Whether or not William Friese-Greene was actually the father of motion pictures he was certainly in there trying. And though Edison and some French guys get a mention in passing this beautifully-mounted star-laden tribute to dogged endeavour is all Willie's show - made thirty years after his death and timed for the Festival of Britain. It almost missed the bus in this regard and wasn't generally released until the following year,something charmingly British about that. The film itself is charmingly British too, handling its huge cast and period detail with steady quietly-absorbing assurance. Eric Ambler's deftly-crafted script provides romance, comedy, poignancy and an absolutely splendid pinnacle-scene which sums the picture up both in terms of story and production-plan. His dual-flashback structure, which some find confusing, permits the masterly Robert Donat to re-wind from forgotten old codger to eager young whippersnapper and back again with a shift in the middle for 'changing reels' on the assertion of his second wife that "Willie was before my time". This second marriage assuaged his widower-loneliness and certainly produced quite a brood but was blighted by despondency - he's not mentioned in the Encyclopedia - and his ever-present financial incompetence which severs their union. It's the more distant past, the era of inspiration and achievement, which is the film's ultimate destination.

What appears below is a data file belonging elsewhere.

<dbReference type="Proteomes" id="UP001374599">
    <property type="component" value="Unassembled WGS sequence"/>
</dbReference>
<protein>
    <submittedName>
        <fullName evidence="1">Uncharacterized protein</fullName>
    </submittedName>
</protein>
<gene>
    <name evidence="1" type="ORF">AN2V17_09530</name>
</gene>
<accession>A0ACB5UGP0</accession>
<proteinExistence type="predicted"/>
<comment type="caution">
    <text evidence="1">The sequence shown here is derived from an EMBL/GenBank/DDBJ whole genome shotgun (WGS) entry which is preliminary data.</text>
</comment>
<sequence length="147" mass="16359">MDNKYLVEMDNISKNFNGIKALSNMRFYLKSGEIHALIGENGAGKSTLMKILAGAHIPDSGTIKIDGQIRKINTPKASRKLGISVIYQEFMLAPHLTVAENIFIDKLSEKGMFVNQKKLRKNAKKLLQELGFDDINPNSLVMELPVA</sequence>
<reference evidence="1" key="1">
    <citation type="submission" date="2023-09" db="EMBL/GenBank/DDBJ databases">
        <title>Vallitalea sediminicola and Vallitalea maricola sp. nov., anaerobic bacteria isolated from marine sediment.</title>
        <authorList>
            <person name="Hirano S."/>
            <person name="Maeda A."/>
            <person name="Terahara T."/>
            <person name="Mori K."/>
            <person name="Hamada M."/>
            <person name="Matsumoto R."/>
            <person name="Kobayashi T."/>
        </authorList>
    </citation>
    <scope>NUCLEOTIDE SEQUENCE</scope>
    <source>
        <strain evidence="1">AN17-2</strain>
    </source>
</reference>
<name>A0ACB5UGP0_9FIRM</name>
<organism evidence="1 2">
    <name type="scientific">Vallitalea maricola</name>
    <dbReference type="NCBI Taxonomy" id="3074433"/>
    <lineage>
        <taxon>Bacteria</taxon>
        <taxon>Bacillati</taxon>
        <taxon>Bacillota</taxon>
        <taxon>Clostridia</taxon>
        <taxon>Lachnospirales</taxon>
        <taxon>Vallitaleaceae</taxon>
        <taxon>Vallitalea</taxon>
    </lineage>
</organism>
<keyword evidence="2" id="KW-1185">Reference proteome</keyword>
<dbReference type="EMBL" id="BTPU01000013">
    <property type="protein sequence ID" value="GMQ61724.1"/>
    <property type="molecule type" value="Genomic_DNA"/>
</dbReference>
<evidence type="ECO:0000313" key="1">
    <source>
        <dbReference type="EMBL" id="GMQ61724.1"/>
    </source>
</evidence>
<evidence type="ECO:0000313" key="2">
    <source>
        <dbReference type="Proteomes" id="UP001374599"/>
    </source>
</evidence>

The cameo stars fall to with aplomb - 'The Play's the Thing, what would you like us to do ?' There's the fun of the Living Statues, Margaret Rutherford at her most formidable, wiping the floor with Mr. Guttenberg, Joan Hickson's cute scene-stealing as the customer with the facial twitch, Muir Mathieson appearing on-screen for once conducting the Bath Choral Society while the only solo male vocalist is miles away chinwagging forgetfully with the inventor of photography. Eric Portman bulldozes through as Willie's irascible business-partner and almost every trade and profession is represented along the way by a famous face - doctors, reporters, bank managers, estate agents, instrument-makers, pawnbrokers and company promoters - this last attributed in the credits to Roland Culver and Garry Marsh who do not appear in the release-prints. The BFI site solves the vexing question of the truncated version short by fifteen minutes which is now apparently the only one that survives. The most illustrious guest is fittingly the last to make an entrance - Olivier as the apprehensive bobby on the beat dragged in off the street by Willie to watch Hyde Park shimmering on a sheet. One of the great scenes in British cinema its magical blend of narrative-significance and emotional realism is in effect the movie's climax. The quibbling over technical inaccuracies here is irrelevant, it's not a documentary and as long as the audience gets the point the purpose is served. Maria Schell is enchanting as the first Mrs. Willie and Jack Cardiff - the Technicolor Kid - would have made our hero proud. It's the visionary labour of Willie and his contemporaries which has given us what we love. To correct another poster the last ironic line in the film after Willie's demise is spoken not by Dennis Price but by Michael Denison.